Like so many other Burners said before him and will say after him.
Still, watching Playa personalities unfold via a screen gives yet another good impression of the mind-blowing journey of a people & nature spectacular Burning Man is. And of what to expect this year. For old Burners and Burners-to-be.
Oh, forgot to say… I JUST GOT THE TICKETS FOR THIS YEAR TOO!!!
I’m thrilled to see the fashion industry trying to take more responsibility for their impacts on the world we live in. The reveals about poor working conditions in textile fabrics in Asia have been going viral, huge corporations have signed codes of conducts for improved practices and high-profiled fashionistas and bloggers are writing about brands that seem to take some extra steps.
Now Greenpeace are running a campaign too, and I just saw they had posted this:
Around the world a growing movement of people are using their creativity, design skills and purchasing power to demand fashion without pollution. United by a shared belief that the clothes we wear should carry a story we can be proud of, activists, bloggers, designers, scientists and models have been able to convince big brands including Zara, Mango, Valentino, UNIQLO and H&M to commit to toxic-free fashion. There is still a long way to go, but our successes so far prove that when we work together, big brands are forced to stand up and deliver.
Here is the video to the campaign:
You love fashion too? And consider yourself a concerned consumer? Then please engage and help spread the message!
I’ll tell you all about our wonderful time in Yosemite national park A S A P – but first Ill take you on a visual journey of the road trip getting there from Fresno.
Starting with a breakfast at a good old American diner.
In places like these (I refer to the more remote, local diners) pancakes are pretty much the only veggie option (if you remember to tell them to skip the bacon).. And they are yummy! Our waiter (also from Mexico) even told us they’re healthy!?
Next on the bucket list before departure was to find a bike for Burning Man, thus we Googled markets in the area, and sure thing; Every weekend there are two separate (flee) markets in little Fresno. We only made it to one of them, which was enough as it was a huge Mexican market with dream bargains. We got ourselves a cowboy hat, zebra scarf, socks and a BIKE.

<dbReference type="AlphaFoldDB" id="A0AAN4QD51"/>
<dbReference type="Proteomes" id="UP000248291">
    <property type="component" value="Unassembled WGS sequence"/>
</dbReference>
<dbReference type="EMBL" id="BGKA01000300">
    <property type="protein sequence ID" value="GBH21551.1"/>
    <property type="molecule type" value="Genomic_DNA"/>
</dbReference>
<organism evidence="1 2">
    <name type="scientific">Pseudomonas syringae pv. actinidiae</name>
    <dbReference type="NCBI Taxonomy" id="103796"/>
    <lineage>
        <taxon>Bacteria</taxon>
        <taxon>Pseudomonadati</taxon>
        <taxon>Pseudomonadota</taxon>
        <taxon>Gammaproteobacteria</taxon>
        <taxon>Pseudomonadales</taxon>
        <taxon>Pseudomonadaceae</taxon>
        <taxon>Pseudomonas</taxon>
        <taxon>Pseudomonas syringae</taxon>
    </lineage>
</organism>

Walking around on the market was practically impossible due to the heath (35 degrees and no shade to hide in), but when I got to the – in my view surprisingly large – bird sale section I had to stop for some serious purchase considerations.
Why not take some of these poor birds to Yosemite or even Burning Man, and free them free, I thought. After discussing whether they’re better of in these cages hoping for new kind owners, or in the Nevada dessert, we decided to trust the salesmen saying “They are happy birds.”
“So are we” I told myself when we next hit the road for a three hour long journey towards Yosemite National park.
Things we saw on the way:
Oh, America, you little clown.
The last picture is from Nevada, very close to the Black Rock desert where we soon will enter what everybody tells us will change our lives, the Burning Man festival.
Peace & Love
During my first visit to South Africa in 2009 I got hooked on its culture, and over the past three years I’ve traveled in and out to what became my favourite city in the world; Cape Town. Like I said after the visit in 2009, I can say again after having spent two longer periods there: The city has everything: Wonderful welcoming people, an interesting and vibrant culture, breathtaking (and extreme) nature, amazing weather, delicious food and one of the things that fascinate me the most: a thriving MUSIC scene.